Reading 1.4: Introduction to models
What gets you out of bed in the morning? In my case, the moment I hit consciousness, I scan my memory for any immediate tasks I need to achieve. Do I need to get the kids to school today? Have I got any early morning meetings? Identifying which task is relevant determines my subsequent actions. Still not fully awake, I start following a sequence of well-rehearsed steps aimed at getting the appropriate task done. These 'well-rehearsed steps' could be described as the model on which I base my actions.
You are all familiar with the idea of a model, a doll representative of a human or a toy car representative of a car. However, the word 'model' has a range of colloquial and technical interpretations, so I first need to establish the way in which I use the term. As a start, I would suggest that a model is a simplified representation of reality; the doll does not have all the features of a human, nor the toy car of the car. If when I got up in the morning and had to piece together all the various aspects which determine why I am following my particular sequences, I would never get anything done. So a simplified representation of reality is absolutely essential. But, what is reality? Without getting into deep philosophical water, it is important to recognise that in general, a model is usually a rather personal or subjective thing. It may be better to define it as a simplified representation of a person's or group's view of a situation.
I also need to stress that models are always intended for some purpose, and it is this purpose that decides how the simplification is made. The purpose of the doll, and the car perhaps, is to stimulate a child's imagination and help it become familiar with the world it will grow up into. The purpose of my 'getting out of bed' model is that it keeps me in right relation to both the physical world (the bed, stairs, breakfast, etc.) so that my body remains undamaged and properly fueled, and also to my social world (my family, employment, etc.) so that my social relations are maintained. Although you may not immediately think of them as such, you regularly use models in everyday life in order to achieve even the most basic task. For example, maps and plans are models of the layout of the roads, rivers, buildings or other features of our physical environment. An architect's sketch or an engineering drawing is a model of some artefact which is to be constructed. Its purpose is to communicate the design to those who will be building the artefact. Prior to constructing that artefact, we may be shown a scale model of it in order to test our reactions, or to see how it might operate. Photographs are models of the scene that the camera user saw when the shutter was pressed, perhaps taken to remind them of that special scene. Sculptures or paintings are also models, in that they are representations of some aspect of the world as it is interpreted by their creators, perhaps to make a particular statement to the world. The graphs and tables used to sell financial products are models of the expected performance of those products, and at the national level, government has a model of 'the economy' on which it bases decisions about tax rates, interest rates and other aspects of fiscal policy.
At a more fundamental level, the view I will take is that all our interactions with the world around us depend on our internal, mental models of how we perceive that world. It is worthwhile pausing for a moment to consider the importance of this. The preceding text has suggested several examples of different types of model to you, and at a very broad level, one of the purposes of this course is to introduce you to the sorts of model you are likely to use in thinking about systems that are different from those you habitually use. You have already seen how the ways in which we think and act are shaped by mental models, but as well as the internal representations discussed earlier, mental models also include language and linguistic models, in particular the metaphors that we use in thinking and talking about situations. Many of these are so common that we lose sight of the fact that they are just metaphors, such as 'getting to the heart of the matter', or 'the bottom line on this is ...'. Verbal models are important both as the external representation of our (internal) mental models, and probably as part of the thinking process itself.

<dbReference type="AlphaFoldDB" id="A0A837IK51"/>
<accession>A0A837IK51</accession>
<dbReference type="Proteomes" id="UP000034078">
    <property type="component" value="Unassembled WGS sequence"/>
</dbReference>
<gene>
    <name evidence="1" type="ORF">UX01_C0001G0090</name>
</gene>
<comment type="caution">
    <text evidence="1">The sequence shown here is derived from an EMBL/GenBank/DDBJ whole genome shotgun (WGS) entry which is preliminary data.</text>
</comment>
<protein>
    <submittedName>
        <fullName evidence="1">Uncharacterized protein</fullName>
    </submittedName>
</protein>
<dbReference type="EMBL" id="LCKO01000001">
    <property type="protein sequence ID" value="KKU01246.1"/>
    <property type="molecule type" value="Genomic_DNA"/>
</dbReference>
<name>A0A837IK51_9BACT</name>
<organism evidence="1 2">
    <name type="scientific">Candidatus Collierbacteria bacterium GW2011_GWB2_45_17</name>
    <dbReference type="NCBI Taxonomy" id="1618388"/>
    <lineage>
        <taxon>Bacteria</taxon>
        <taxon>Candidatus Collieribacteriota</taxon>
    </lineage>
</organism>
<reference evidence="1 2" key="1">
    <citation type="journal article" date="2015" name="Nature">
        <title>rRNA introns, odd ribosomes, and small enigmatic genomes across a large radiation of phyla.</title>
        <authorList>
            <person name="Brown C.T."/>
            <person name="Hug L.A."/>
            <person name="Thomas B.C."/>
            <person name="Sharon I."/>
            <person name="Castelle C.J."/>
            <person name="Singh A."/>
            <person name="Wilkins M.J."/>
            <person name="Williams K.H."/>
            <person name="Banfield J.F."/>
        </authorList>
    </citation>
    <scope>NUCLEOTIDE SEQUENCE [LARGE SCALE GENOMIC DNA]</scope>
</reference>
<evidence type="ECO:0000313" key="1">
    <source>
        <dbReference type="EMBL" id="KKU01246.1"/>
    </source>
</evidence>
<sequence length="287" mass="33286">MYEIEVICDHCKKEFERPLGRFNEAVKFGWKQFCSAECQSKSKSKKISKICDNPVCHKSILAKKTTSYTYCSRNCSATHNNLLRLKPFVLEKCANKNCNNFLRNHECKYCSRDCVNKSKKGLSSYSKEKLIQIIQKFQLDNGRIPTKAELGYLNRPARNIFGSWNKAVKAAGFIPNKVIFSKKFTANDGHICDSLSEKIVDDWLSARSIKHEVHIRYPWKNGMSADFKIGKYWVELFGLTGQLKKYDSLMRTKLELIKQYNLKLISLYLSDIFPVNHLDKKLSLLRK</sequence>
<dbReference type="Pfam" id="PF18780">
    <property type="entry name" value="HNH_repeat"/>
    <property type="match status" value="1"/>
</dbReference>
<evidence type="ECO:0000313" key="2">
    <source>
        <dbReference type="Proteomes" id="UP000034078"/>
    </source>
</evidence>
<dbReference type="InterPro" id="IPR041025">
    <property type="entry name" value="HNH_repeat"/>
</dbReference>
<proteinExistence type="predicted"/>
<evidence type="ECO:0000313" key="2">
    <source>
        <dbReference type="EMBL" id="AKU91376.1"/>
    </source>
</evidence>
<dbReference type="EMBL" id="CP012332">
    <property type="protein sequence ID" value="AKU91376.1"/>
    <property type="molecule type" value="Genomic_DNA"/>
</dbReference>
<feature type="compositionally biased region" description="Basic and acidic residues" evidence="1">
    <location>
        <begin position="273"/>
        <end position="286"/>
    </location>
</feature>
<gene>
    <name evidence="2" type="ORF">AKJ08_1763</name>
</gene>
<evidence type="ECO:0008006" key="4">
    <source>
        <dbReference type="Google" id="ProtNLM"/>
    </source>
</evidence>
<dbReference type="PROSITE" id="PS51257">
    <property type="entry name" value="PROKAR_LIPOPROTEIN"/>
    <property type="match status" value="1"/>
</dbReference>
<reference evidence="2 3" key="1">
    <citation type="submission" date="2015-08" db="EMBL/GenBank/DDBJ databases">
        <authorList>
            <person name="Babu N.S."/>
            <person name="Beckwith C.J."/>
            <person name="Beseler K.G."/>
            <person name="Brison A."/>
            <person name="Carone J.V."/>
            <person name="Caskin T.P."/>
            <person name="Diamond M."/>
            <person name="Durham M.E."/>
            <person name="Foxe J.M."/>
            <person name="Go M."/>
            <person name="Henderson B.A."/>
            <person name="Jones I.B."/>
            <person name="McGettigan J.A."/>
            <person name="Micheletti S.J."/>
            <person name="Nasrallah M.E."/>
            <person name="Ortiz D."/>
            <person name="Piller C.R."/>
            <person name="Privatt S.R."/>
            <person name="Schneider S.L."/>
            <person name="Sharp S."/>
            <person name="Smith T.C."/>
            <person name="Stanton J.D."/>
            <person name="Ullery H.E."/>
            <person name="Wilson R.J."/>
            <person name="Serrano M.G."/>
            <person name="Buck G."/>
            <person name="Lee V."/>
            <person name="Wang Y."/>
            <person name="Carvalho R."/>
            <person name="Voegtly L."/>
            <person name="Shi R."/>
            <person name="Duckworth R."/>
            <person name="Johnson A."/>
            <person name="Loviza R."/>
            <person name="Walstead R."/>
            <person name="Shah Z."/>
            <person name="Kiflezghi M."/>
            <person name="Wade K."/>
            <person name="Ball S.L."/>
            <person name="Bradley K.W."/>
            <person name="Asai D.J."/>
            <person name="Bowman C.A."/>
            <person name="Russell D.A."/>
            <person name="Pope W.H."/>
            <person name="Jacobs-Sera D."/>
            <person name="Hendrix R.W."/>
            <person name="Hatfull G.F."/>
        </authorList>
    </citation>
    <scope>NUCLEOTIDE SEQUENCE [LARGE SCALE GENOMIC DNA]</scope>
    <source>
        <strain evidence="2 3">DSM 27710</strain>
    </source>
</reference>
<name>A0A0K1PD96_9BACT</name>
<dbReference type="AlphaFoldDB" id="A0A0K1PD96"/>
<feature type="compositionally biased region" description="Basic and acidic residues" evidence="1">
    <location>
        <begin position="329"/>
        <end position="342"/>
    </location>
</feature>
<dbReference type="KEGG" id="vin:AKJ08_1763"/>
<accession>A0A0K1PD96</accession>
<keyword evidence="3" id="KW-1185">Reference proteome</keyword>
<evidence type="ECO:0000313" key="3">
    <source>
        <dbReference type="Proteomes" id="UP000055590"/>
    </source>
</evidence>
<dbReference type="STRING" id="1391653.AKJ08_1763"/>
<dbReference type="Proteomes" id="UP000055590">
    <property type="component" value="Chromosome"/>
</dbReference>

Visual models too are extremely important. These models can be represented in two-dimensional and three-dimensional forms. Three-dimensional visual models usually use some physical material to represent physical aspects of a situation, as in scale models of new products or developments. For example, the shape or pattern may be similar, but the scale may be changed, or different materials may be used. Whichever is the case, there is usually a strong visual resemblance between the original and the model. There is also a wide range of two-dimensional representations which can be used in systems modelling. They include photographs, maps (see Figure 2) and plans, and other different sorts of two-dimensional diagrams such as sign graph diagrams (Reading 4.6) and system dynamics diagrams (Reading 4.7).
Quantitative (mathematical) models are models that can appear to be extremely powerful and sophisticated, and sometimes, 'modelling' is taken to imply only mathematical models. They make use of mathematical techniques to calculate numerical values for the properties of the defined system, and can be used to explore the results of different possible actions.
These different forms of modelling all require different skills, or as described in an earlier resource reading, multiple intelligences. Simplified representations of people's views of a situation can be communicated using all three modelling approaches, each having particular roles to play in particular circumstances.